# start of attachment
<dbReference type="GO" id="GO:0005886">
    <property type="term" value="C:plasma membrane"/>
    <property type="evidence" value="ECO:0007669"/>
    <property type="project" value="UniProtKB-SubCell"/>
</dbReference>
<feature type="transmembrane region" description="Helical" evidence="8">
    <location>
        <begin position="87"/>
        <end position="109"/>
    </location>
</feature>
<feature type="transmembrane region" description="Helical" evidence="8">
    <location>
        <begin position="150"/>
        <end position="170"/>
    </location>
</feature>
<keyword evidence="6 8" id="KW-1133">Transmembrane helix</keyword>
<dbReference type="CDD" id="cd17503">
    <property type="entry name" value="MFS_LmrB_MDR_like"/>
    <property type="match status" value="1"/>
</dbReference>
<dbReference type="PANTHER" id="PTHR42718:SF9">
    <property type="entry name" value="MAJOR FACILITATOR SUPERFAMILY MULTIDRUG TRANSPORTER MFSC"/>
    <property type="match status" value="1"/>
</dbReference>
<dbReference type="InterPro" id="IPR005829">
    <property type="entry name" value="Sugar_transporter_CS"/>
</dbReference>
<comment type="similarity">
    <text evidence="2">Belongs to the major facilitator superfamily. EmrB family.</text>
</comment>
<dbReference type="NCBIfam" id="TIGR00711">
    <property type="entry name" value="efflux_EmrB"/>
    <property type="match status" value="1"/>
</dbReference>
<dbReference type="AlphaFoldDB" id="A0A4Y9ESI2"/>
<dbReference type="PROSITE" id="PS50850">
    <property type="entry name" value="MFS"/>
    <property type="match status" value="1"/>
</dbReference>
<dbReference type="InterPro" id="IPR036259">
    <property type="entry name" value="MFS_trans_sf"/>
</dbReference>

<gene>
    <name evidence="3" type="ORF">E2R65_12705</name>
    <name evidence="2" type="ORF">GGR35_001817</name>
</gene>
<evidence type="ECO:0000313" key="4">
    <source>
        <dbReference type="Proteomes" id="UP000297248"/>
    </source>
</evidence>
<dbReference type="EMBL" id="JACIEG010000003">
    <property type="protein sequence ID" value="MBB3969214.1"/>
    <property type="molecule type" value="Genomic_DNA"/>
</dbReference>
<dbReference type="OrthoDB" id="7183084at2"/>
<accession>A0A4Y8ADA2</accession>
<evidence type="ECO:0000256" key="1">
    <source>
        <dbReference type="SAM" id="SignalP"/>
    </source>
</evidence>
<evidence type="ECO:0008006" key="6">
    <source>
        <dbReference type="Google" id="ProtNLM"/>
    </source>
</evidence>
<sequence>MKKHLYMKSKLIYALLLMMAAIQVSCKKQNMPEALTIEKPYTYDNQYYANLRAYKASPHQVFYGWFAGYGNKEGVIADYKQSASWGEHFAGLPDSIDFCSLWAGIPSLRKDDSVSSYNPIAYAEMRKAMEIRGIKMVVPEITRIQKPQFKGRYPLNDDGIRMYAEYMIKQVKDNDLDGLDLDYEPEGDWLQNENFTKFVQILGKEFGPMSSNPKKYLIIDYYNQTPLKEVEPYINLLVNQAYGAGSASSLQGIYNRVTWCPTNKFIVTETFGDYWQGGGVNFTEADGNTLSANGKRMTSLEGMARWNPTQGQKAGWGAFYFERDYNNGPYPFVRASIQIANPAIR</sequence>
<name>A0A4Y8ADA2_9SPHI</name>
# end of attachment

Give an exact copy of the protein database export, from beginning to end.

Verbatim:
<dbReference type="GO" id="GO:0005886">
    <property type="term" value="C:plasma membrane"/>
    <property type="evidence" value="ECO:0007669"/>
    <property type="project" value="UniProtKB-SubCell"/>
</dbReference>
<feature type="transmembrane region" description="Helical" evidence="8">
    <location>
        <begin position="87"/>
        <end position="109"/>
    </location>
</feature>
<feature type="transmembrane region" description="Helical" evidence="8">
    <location>
        <begin position="150"/>
        <end position="170"/>
    </location>
</feature>
<keyword evidence="6 8" id="KW-1133">Transmembrane helix</keyword>
<dbReference type="CDD" id="cd17503">
    <property type="entry name" value="MFS_LmrB_MDR_like"/>
    <property type="match status" value="1"/>
</dbReference>
<dbReference type="PANTHER" id="PTHR42718:SF9">
    <property type="entry name" value="MAJOR FACILITATOR SUPERFAMILY MULTIDRUG TRANSPORTER MFSC"/>
    <property type="match status" value="1"/>
</dbReference>
<dbReference type="InterPro" id="IPR005829">
    <property type="entry name" value="Sugar_transporter_CS"/>
</dbReference>
<comment type="similarity">
    <text evidence="2">Belongs to the major facilitator superfamily. EmrB family.</text>
</comment>
<dbReference type="NCBIfam" id="TIGR00711">
    <property type="entry name" value="efflux_EmrB"/>
    <property type="match status" value="1"/>
</dbReference>
<dbReference type="AlphaFoldDB" id="A0A4Y9ESI2"/>
<dbReference type="PROSITE" id="PS50850">
    <property type="entry name" value="MFS"/>
    <property type="match status" value="1"/>
</dbReference>
<dbReference type="InterPro" id="IPR036259">
    <property type="entry name" value="MFS_trans_sf"/>
</dbReference>

<gene>
    <name evidence="3" type="ORF">E2R65_12705</name>
    <name evidence="2" type="ORF">GGR35_001817</name>
</gene>
<evidence type="ECO:0000313" key="4">
    <source>
        <dbReference type="Proteomes" id="UP000297248"/>
    </source>
</evidence>
<dbReference type="EMBL" id="JACIEG010000003">
    <property type="protein sequence ID" value="MBB3969214.1"/>
    <property type="molecule type" value="Genomic_DNA"/>
</dbReference>
<dbReference type="OrthoDB" id="7183084at2"/>
<accession>A0A4Y8ADA2</accession>
<evidence type="ECO:0000256" key="1">
    <source>
        <dbReference type="SAM" id="SignalP"/>
    </source>
</evidence>
<evidence type="ECO:0008006" key="6">
    <source>
        <dbReference type="Google" id="ProtNLM"/>
    </source>
</evidence>
<sequence>MKKHLYMKSKLIYALLLMMAAIQVSCKKQNMPEALTIEKPYTYDNQYYANLRAYKASPHQVFYGWFAGYGNKEGVIADYKQSASWGEHFAGLPDSIDFCSLWAGIPSLRKDDSVSSYNPIAYAEMRKAMEIRGIKMVVPEITRIQKPQFKGRYPLNDDGIRMYAEYMIKQVKDNDLDGLDLDYEPEGDWLQNENFTKFVQILGKEFGPMSSNPKKYLIIDYYNQTPLKEVEPYINLLVNQAYGAGSASSLQGIYNRVTWCPTNKFIVTETFGDYWQGGGVNFTEADGNTLSANGKRMTSLEGMARWNPTQGQKAGWGAFYFERDYNNGPYPFVRASIQIANPAIR</sequence>
<name>A0A4Y8ADA2_9SPHI</name>